Now that the center section's all together, you can check your work at each stage with a little "tap test" - lay the sled on a surface plate (or reasonable substitute) and tap the rails with your fingers. If anything's even a hair off the plane it'll sound.

 

Then you got a decision: does the rail look bent along its long straight area? Or has it been pulled by its joins with the bracket and front axle tube? If you decide (I won't say things like "must" here, I'm a realist) to fix it, first thing is to try to pop it off the front tube, which is usually easiest, and try to assess if it's sprung by how it originally laid up. If you did a good job of original fitting you shouldn't have any sprung rails, but at this point it's easy enough to check. 

 

Once you're satisfied with flatness and perfectitude and reallygroovyism in the loose state, you can go in and solder those rails to each other to create the strong integrated structure. I personally believe in the locked-down JD chassis, so I solder all the paired rails solid; you may want to fiddle with selective free distances in the structure for flex; I just don't think we can control it well enough that we can use it as an advantage and not as a potential bend spot in a shunt.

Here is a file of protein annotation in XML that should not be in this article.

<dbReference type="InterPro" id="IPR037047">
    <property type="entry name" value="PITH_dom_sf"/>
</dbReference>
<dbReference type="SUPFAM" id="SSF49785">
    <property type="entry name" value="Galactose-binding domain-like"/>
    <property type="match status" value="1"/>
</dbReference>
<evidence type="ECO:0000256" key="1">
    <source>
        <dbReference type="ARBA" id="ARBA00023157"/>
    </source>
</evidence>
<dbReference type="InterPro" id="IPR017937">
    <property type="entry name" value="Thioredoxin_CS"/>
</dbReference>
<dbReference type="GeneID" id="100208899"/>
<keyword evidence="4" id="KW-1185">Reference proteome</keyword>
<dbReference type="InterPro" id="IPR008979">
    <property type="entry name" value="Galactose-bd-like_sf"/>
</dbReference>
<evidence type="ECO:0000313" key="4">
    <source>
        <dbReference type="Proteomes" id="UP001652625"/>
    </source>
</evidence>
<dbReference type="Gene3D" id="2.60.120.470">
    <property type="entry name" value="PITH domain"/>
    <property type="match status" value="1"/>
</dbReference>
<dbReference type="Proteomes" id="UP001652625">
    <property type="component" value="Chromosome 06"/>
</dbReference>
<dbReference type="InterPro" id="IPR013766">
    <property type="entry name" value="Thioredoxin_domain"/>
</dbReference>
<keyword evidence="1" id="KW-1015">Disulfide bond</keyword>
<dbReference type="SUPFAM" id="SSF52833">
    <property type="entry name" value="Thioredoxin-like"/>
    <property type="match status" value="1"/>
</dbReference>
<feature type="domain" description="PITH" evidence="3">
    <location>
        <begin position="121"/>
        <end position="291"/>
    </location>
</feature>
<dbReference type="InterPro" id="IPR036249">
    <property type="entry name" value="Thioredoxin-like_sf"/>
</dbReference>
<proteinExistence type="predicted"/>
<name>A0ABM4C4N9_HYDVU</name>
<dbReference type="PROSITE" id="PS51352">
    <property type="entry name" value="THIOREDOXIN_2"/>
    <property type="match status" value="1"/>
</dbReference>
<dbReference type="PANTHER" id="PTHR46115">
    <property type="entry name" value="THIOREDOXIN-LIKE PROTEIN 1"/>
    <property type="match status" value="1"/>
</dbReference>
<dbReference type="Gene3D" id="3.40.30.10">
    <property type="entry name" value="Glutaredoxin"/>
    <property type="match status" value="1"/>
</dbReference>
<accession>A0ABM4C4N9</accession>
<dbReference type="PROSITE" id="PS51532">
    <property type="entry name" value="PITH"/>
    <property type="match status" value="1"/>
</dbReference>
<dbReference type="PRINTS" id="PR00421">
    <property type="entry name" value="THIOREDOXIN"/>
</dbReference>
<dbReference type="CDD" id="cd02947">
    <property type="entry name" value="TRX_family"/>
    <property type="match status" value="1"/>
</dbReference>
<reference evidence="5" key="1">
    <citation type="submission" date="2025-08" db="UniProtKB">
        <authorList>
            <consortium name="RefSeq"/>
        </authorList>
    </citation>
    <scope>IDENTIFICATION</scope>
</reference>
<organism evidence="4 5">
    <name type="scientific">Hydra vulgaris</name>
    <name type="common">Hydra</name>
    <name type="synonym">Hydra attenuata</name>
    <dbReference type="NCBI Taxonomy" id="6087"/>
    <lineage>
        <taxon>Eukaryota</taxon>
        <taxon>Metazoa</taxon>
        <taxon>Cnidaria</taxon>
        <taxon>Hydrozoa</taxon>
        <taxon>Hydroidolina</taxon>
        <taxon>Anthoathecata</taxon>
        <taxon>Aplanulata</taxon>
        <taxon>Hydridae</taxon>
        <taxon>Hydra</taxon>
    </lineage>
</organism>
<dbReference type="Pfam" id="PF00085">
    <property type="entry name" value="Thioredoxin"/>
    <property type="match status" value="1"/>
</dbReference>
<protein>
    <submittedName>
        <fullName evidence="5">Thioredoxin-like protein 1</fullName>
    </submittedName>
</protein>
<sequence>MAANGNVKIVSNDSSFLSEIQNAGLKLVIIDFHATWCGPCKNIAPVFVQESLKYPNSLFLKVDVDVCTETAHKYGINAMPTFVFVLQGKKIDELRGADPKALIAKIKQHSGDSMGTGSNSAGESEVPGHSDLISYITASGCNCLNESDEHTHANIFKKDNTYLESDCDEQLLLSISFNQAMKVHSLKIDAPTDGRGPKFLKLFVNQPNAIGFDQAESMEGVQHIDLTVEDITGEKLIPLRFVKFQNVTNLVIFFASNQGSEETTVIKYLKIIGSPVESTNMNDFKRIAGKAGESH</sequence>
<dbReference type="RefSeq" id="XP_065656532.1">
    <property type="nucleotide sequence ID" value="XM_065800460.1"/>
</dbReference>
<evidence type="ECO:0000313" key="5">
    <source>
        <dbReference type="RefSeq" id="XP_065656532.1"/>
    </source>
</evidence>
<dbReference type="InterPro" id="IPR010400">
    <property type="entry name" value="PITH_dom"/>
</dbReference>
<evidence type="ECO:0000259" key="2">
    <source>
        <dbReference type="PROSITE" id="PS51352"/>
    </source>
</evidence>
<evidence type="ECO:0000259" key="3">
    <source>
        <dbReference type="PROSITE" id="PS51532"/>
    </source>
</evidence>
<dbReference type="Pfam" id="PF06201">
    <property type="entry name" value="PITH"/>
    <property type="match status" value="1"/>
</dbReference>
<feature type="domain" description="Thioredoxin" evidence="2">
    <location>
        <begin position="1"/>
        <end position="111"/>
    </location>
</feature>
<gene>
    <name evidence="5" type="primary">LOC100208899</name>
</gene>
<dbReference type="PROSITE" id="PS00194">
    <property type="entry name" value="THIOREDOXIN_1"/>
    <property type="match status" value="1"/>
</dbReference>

Another tap test after the rail soldering should reveal no new problems - interestingly, I get way more tweaks in piano wire than in bronze with this procedure. In the unlikely event there is anything you can't abide, you may have to resort to brute force. Give it a try. You're already past "perfect," what've you got to lose?

 

Ad if it's in there for good, know when to let it stay and get on with the next one. The real test is out on the track, and it may be great. The great boatbuilder Pete Culler once wrote of your early attempts: "There will be a lump here and there, and what of it? There'll be a less lumpy one further down the line." weird